Mid to high level clouds are moving across the area this morning ahead of a low pressure center that is currentlytwitpic.com/chw8v1
— NWS Grand Junction (@NWSGJT) April 8, 2013
From the National Weather Service Grand Junction office:
Mid to high level clouds are moving across the area this morning ahead of a low pressure center that is currently centered over central Nevada. The yellow lines are isobars or lines of equal pressure. They also indicate the strength of the pressure gradient. When the lines are far apart the pressure gradient is low, when they are close together or ‘tight’ the pressure gradient is high. As you can see in the while circle, the yellow lines are very close together indicating a tight pressure gradient which will cause strong surface winds. Today, the forecast area will see strong winds for much of the day as this gradient approaches and moves over Utah and Colorado. Snow is also expected and with strong winds, blizzard conditions are likely. As such, a blizzard warning has been issued for northeastern Utah and the valleys of northern Colorado. In addition to the blizzard warning, winter storm warnings and advisories have been issued, wind advisories and high wind watche! s have been issued, a Red Flag Warning has been issued and a Freeze Warning has been issued for Wednesday morning.
A potent spring storm system is expected to bring a variety of active weather to most of southern Colorado today t twitpic.com/chxos7
— NWS Pueblo (@NWSPueblo) April 8, 2013
From the National Weather Service Pueblo office:
A potent spring storm system is expected to bring a variety of active weather to most of southern Colorado today through Tuesday. In the immediate future…strong winds will develop across the region…with Red Flag Warnings in effect in the San Luis Valley and most of the southeast plains. The combination of strong winds…low humidity and already dry conditions will create explosive fire growth potential. Strong to severe thunderstorms could develop over the extreme eastern plains by late afternoon. As the system marches into the state tonight…a variety of winter conditions are expected…including a Blizzard Watch along the Palmer Divide…and Warnings…Watches and Advisories over the southern mountains and along the I-25 corridor…as well as a good chance of snow from the mountains eastward.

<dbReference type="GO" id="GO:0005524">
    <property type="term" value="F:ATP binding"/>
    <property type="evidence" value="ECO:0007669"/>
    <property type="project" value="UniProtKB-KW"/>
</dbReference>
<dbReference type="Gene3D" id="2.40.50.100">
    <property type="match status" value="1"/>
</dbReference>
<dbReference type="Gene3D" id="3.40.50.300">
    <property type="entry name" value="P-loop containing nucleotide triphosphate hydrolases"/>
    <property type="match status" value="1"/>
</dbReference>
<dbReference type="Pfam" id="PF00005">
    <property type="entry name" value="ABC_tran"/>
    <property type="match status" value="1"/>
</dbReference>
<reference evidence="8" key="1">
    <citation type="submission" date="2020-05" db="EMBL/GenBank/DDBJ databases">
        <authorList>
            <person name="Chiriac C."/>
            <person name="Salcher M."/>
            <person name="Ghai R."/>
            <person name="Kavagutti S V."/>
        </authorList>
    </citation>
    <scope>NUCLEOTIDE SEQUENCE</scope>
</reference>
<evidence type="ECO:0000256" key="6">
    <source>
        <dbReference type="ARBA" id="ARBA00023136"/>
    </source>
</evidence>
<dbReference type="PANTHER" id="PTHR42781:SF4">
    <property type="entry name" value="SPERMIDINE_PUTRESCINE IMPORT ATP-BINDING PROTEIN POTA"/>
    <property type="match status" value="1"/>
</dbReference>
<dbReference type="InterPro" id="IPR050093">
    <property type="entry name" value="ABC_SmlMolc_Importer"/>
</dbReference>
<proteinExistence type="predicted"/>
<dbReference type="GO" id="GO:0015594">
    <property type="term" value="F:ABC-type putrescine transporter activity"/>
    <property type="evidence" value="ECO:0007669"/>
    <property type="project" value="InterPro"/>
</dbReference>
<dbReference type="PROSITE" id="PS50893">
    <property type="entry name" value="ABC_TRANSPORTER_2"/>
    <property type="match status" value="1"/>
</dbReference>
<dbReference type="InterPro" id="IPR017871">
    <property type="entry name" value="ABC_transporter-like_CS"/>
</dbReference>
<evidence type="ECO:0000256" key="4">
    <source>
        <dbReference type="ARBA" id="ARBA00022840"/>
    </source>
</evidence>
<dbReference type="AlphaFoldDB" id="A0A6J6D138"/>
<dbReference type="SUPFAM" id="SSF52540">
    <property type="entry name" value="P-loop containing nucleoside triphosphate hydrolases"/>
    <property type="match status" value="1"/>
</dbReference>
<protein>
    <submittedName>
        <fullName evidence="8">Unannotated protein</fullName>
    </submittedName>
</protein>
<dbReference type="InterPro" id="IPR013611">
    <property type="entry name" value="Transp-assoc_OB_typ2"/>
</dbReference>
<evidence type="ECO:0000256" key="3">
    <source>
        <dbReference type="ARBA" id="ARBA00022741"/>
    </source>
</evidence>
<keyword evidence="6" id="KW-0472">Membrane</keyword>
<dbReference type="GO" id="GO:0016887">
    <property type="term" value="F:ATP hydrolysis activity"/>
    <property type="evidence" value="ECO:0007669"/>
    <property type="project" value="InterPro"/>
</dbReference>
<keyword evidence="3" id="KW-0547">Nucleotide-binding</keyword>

— NWS Boulder (@NWSBoulder) April 8, 2013
From the National Weather Service Boulder office:
Very complex spring storm taking aim on Colorado. Potential for heavy snow & severe wx including tornado threat.
Be prepared for a very strong cold front on Monday night and Tuesday.Strong north winds over 40 mph will combine… fb.me/PHvIFLaU
— BrianBledsoeWx (@brianbledsoewx) April 8, 2013
Spring snow storm tracking for Fort Collins noconow.co/10yIwuG
— Coloradoan (@coloradoan) April 8, 2013
From the Fort Collins Coloradoan:
A winter storm watch has been issued for Larimer County as a spring storm bears down on Fort Collins. After a high near 60 degrees Monday, temperatures will drop sharply, turning evening rain into snow around 9 p.m. according to the National Weather Service. Overnight Monday, temperatures will continue to drop to around 19 degrees, with snow accumulation from three to seven inches and winds in the mid-20 m.p.h range according to the weather service. Tuesday, cold, wind and snow are expected to continue with another three to five inches possible according to the weather service. Snow is forecast to taper off Tuesday evening with cold lingering throughout the week.